Bridget Kelly is living her dream life as an artist and business owner, thanks to the support of her family and Ignite Small Business Start-Ups.
Bridget at her recent home exhibition.
Working across the mediums of drawing, painting and screen-printing, her edgy and colourful abstract designs are in high demand.
Bridget is a young woman with Down syndrome who is supported by Ignite, an SSI social enterprise, to help her art business flourish. In just 18 months, the 25-year-old has established an impressive home-based art business with big plans for 2023.
According to Bridget’s mum, Kate, art has been an ongoing passion since her daughter’s early teens as well as a powerful form of communication. So, it was no wonder that when asked what she wanted to do when she completed school, Bridget had a firm one-word answer – art.
“We really just followed her lead on that,” said Kate. “So she went to an art group and she got an art tutor, and the group put her in an art exhibition.”
Bridget takes inspiration from everywhere, taking a sketch pad with her and filling it with drawings of outlines of what she sees, before bringing the artworks to life with unique colour combinations.
Two of Bridget's colourful artworks - Magic Cloak (left) and Jumping Chatterbox (right).
So imaginative are Bridget’s artworks that she won the emerging Artist Prize category in the Blooming Arts Exhibition at Chrissie Cotter Gallery. The prize was a mentorship to Sydney College of the Arts to study print media.
It was a careers advisor at Uni2Beyond who mentioned SSI’s Ignite, and its tailored program for people with disability, IgniteAbility. Passionate entrepreneurs are offered one-on-one support and advice around how to run a successful small business.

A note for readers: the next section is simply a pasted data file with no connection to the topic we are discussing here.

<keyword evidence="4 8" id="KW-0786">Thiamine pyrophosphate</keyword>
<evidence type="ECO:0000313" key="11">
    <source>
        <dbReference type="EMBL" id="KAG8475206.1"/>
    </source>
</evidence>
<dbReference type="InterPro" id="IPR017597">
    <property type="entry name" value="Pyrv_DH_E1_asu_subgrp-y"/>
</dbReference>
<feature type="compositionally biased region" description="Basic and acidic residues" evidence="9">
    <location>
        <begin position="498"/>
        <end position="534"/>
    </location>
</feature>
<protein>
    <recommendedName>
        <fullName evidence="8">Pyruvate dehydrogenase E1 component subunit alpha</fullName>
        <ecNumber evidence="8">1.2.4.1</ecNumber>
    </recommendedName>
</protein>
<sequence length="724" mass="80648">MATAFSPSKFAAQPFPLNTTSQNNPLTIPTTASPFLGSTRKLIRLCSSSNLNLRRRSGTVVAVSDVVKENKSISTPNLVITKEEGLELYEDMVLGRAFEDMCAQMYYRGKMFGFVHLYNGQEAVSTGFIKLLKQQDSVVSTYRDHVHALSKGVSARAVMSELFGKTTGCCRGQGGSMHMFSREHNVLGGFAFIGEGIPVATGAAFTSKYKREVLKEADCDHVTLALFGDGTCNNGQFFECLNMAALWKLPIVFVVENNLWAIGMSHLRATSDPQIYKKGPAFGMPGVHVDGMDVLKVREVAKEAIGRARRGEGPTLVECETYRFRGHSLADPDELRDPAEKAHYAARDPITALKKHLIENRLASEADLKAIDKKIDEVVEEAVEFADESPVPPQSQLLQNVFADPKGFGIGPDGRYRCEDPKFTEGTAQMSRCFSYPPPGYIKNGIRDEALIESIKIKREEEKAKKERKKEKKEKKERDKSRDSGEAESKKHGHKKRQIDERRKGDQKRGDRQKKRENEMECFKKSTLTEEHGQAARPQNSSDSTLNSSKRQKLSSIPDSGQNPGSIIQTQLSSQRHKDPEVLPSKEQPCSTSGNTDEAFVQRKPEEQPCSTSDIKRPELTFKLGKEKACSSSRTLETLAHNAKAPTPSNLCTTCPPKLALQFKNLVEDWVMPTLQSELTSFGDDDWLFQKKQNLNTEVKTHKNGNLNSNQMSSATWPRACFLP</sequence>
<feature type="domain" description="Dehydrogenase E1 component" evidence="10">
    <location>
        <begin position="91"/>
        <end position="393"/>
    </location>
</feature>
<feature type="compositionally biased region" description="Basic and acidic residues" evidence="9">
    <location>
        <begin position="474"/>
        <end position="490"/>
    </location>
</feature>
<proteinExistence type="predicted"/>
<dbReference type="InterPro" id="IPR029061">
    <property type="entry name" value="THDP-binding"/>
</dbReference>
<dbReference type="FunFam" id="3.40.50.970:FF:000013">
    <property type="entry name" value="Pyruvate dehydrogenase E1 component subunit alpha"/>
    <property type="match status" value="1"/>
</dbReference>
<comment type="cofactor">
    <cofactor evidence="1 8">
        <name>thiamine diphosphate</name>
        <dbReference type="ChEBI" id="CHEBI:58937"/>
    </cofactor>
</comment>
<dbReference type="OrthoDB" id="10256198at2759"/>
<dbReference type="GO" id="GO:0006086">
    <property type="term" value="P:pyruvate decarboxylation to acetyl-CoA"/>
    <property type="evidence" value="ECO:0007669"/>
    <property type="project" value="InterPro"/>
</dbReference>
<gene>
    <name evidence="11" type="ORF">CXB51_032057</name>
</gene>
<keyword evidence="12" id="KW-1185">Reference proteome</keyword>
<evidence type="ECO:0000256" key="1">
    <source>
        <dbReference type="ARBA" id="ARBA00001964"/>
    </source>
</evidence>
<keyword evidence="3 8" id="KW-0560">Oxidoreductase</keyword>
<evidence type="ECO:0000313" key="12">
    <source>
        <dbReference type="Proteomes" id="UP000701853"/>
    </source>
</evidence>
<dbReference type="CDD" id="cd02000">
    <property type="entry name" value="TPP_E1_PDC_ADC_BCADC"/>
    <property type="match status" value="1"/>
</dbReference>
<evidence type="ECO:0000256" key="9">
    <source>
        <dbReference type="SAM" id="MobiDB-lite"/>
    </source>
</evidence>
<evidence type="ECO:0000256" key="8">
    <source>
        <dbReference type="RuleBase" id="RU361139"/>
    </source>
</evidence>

While Bridget was planning a two-week solo exhibition at Chrissie Cotter Gallery in June 2021, lockdown threatened to derail her plans. Refusing to let Bridget’s solo exhibition dreams end, Bridget and her family reached out to her IgniteAbility facilitator, Alexis, for advice about sharing Bridget’s artworks virtually through videos on social media.
Alexis has also provided support around Bridget’s logo design, social media presence, re-designing Bridget’s website and establishing an online shop.
“On a purely business side, she’s got a lot more exposure now and a lot more followers on social media, and a lot more people coming to see her and buy her art,” said Kate.
While the art is 100% Bridget, the business is now a beautiful family collaboration, with her sisters helping to manage Bridget’s branding and digital presence, mum Kate assisting on the business side, and dad Matthew helping with framing.
Bridget creating an artwork whilst selling her pieces at a festival in 2022.
Although Bridget Kelly Art provides Bridget with an income, it also does much, much more.
“We realised that her art could also help her meet all of her NDIS goals, which were about raising her self-esteem, increasing her independence and helping her to be understood in the world,” said Kate.
“Bridget’s art is mainstream and it gives her a valued role in the mainstream as an artist – and that’s really the main purpose of this business – to help Bridget meet her goals in life.”
Building upon the success of her first virtual exhibition, Bridget recently had a very successful home exhibition, displaying 60 of her artworks throughout the family home and having around 100 people come through over one weekend. She sold many artworks and thrived interacting with visitors so the family have decided to make a permanent exhibition by appointment.
“We all want a job that gives us satisfaction, and happiness as well as a wage, and being an artist with the success that Bridget is getting is giving her all of those things,” said Kate.
Bridget’s career and business is only just beginning, as she and her family continue to work with IgniteAbility to bring Bridget’s dreams to life. Goals for 2023 include increasing Bridget’s abilities to take on more in her business. A stall at local markets is also planned to increase awareness of Bridget and her art in the community and a mid-year a solo exhibition is scheduled at the Dougherty Community Centre in Chatswood.
“Bridget had a lot of health issues when she was younger, many of which are ongoing. It's been so amazing to see that you can have an intellectual disability, and be successful in a mainstream space, without neglecting that part of your identity.
“Bridget has grown so much more comfortable with herself, which is a result of her finding her own place that allows her to be proud of both her disability, and her artistic abilities,” said Kate.
Find out more about Bridget via the Bridget Kelly Art website.
You can also follow her on Instagram or Facebook.